Virginia Pleading: Sufficiency of Allegations – a Lawyer’s Retort

Virginia Pleading: Sufficiency of Allegations – a Lawyer’s Retort

Virginia defendants may cite Pulte Home, Inc. v. Parex, 265 Va. 518 (2003) for allegedly impermissible conclusory pleading, in hopes of a quick summary dismissal without addressing the merits of a suit. But Pulte Home usually is readily distinguishable on its extreme facts.

In Pulte Home, the plaintiff’s “allegation merely parroted the language of Code §8.2-313, which sets fourth several legal bases for the creation of express warranties, and amounted to no more than a legal conclusion.” 265 Va. at 523 (italics in original). Subsequently, the Virginia Supreme Court rejected a defendant attempting to rely on Pulte Home when taken out of its narrow context. “Here , unlike the pleading in Pulte Home, [plaintiff’s] pleading alleged [facts], rather than merely stating the legal bases.”Hubbard v. Dresser, 271, Va. 117, 123 (2006).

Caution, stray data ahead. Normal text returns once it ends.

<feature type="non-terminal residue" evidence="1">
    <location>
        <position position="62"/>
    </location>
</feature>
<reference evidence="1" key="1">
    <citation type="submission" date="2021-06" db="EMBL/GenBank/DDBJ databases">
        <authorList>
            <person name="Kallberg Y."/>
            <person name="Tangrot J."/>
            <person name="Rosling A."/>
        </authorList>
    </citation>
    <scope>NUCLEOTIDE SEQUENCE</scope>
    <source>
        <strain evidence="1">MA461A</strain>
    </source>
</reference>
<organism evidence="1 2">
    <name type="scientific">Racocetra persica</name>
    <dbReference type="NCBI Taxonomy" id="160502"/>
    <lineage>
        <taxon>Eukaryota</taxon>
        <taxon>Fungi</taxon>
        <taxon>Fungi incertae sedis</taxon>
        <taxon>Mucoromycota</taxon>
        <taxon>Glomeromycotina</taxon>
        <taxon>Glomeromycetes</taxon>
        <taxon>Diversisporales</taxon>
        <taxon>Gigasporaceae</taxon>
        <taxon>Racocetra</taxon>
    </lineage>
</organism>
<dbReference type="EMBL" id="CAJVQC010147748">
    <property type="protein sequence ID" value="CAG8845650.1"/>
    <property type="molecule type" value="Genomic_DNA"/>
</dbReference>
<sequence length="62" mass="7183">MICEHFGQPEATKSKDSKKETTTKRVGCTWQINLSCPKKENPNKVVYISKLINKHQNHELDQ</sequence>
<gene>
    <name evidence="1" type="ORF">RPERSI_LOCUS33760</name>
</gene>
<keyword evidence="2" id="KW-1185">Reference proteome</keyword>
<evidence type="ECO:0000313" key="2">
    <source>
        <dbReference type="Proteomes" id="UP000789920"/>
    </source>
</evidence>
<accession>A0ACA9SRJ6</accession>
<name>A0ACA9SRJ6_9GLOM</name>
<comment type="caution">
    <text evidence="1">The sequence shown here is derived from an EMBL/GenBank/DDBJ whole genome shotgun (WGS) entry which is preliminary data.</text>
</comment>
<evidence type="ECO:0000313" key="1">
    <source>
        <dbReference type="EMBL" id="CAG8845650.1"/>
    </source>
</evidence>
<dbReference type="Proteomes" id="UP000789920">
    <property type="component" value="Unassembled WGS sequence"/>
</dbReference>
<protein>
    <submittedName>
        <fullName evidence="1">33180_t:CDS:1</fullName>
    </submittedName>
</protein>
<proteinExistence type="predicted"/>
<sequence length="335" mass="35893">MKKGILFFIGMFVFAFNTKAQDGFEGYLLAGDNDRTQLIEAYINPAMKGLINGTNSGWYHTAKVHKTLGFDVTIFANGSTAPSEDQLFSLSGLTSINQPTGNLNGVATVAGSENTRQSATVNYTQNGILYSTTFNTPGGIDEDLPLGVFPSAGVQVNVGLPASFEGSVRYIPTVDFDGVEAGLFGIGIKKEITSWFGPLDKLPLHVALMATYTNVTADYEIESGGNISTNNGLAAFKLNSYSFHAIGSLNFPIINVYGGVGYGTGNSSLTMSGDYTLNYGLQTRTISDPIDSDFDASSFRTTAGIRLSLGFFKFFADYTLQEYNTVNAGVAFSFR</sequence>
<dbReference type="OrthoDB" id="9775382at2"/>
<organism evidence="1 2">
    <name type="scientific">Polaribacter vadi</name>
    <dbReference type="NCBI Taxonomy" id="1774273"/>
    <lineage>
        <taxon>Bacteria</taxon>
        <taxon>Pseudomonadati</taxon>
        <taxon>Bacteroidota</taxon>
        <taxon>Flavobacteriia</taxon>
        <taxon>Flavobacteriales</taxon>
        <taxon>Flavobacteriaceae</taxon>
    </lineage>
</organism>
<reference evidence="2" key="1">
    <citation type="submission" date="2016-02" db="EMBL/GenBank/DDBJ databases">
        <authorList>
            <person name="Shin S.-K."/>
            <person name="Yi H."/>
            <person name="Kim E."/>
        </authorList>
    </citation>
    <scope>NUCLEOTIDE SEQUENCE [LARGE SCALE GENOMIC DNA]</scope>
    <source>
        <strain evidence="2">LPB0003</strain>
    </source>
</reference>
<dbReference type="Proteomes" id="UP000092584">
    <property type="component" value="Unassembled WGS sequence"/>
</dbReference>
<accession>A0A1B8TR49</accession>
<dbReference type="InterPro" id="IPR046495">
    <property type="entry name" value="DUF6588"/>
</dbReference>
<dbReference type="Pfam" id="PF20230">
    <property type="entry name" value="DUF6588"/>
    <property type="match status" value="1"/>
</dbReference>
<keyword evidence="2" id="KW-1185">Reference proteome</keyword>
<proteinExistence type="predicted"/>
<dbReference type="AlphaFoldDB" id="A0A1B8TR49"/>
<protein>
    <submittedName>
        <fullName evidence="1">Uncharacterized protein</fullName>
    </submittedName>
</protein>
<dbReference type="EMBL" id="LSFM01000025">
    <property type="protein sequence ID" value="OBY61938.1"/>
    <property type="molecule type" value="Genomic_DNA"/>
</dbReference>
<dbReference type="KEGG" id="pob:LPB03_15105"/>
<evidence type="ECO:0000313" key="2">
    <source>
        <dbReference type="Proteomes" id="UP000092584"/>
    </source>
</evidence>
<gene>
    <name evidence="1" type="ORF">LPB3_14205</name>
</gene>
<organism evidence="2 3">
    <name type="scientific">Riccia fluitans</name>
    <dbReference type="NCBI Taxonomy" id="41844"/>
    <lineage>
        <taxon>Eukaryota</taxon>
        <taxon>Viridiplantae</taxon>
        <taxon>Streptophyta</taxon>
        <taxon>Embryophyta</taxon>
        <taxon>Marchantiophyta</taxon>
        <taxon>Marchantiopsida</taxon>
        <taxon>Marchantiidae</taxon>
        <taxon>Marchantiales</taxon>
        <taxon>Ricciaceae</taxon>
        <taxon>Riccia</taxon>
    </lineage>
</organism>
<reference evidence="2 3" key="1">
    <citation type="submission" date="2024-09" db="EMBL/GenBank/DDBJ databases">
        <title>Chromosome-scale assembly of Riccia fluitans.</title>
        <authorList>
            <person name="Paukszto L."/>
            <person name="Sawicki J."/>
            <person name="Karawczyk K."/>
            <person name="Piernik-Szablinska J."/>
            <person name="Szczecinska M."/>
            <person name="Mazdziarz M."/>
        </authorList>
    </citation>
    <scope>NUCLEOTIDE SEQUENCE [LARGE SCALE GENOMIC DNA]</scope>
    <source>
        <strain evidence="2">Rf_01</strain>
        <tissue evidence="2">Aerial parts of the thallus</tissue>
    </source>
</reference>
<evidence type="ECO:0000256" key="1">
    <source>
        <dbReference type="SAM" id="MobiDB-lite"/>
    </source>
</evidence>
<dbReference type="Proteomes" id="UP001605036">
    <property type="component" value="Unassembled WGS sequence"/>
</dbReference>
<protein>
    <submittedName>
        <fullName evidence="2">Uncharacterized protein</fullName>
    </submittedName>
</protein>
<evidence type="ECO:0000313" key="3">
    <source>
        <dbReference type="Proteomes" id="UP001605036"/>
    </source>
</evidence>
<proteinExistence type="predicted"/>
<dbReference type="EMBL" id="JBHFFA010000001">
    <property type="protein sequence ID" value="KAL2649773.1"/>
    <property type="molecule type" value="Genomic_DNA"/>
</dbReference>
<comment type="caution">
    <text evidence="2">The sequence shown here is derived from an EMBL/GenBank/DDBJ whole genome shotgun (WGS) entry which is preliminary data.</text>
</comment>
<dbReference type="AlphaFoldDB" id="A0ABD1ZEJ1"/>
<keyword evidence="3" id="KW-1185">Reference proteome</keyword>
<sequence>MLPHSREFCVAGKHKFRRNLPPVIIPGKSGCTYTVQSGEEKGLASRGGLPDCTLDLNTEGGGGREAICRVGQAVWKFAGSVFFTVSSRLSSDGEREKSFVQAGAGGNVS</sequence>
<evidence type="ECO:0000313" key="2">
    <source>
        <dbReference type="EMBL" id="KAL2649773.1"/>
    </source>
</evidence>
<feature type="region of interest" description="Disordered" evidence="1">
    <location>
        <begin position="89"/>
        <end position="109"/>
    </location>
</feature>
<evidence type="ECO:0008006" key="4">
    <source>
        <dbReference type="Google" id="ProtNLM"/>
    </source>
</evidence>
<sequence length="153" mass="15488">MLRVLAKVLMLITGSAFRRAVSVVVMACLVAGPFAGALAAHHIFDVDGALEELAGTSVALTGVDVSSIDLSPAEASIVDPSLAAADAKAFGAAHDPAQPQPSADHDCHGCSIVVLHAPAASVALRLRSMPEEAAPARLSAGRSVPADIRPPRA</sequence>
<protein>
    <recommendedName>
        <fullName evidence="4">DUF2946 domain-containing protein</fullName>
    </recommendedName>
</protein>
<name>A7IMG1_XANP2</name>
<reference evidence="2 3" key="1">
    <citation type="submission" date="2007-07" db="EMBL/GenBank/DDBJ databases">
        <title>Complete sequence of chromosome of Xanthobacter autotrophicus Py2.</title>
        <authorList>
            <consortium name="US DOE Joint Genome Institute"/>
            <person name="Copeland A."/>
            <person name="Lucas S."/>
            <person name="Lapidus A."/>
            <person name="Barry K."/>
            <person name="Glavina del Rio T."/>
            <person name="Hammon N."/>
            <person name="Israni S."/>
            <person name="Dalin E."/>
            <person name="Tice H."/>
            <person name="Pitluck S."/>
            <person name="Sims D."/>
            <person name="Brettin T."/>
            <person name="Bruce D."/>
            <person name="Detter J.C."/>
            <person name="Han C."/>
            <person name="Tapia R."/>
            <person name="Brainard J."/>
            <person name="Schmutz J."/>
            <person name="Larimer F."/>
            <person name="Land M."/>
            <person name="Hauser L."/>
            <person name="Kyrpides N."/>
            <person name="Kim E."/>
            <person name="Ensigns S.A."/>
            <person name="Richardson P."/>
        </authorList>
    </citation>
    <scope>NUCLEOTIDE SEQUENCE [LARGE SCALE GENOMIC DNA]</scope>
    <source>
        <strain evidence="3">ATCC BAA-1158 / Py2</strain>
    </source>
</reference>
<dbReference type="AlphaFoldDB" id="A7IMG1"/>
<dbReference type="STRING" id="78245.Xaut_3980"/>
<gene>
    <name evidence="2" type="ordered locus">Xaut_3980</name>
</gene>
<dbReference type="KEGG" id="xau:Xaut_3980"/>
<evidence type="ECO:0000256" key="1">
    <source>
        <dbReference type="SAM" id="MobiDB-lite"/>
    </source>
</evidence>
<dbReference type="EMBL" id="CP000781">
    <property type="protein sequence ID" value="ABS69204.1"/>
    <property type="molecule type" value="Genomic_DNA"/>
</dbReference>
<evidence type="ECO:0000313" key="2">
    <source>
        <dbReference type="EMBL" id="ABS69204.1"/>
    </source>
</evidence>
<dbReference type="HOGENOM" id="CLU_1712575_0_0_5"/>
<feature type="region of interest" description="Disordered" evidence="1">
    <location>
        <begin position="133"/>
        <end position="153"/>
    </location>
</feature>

Even if arguendo plaintiffs have not pleaded enough facts, that should not be fatal. Plaintiffs should be granted leave to amend to plead additional facts in support of their theory of liability if they can legitimately. E.g., Altizer v. County of Tazewell, 2008 Va. Cir. LEXIS 13, * 2-5 (Tazewell Jan. 22, 2008)(leave to amend to plead additional facts granted sua sponte).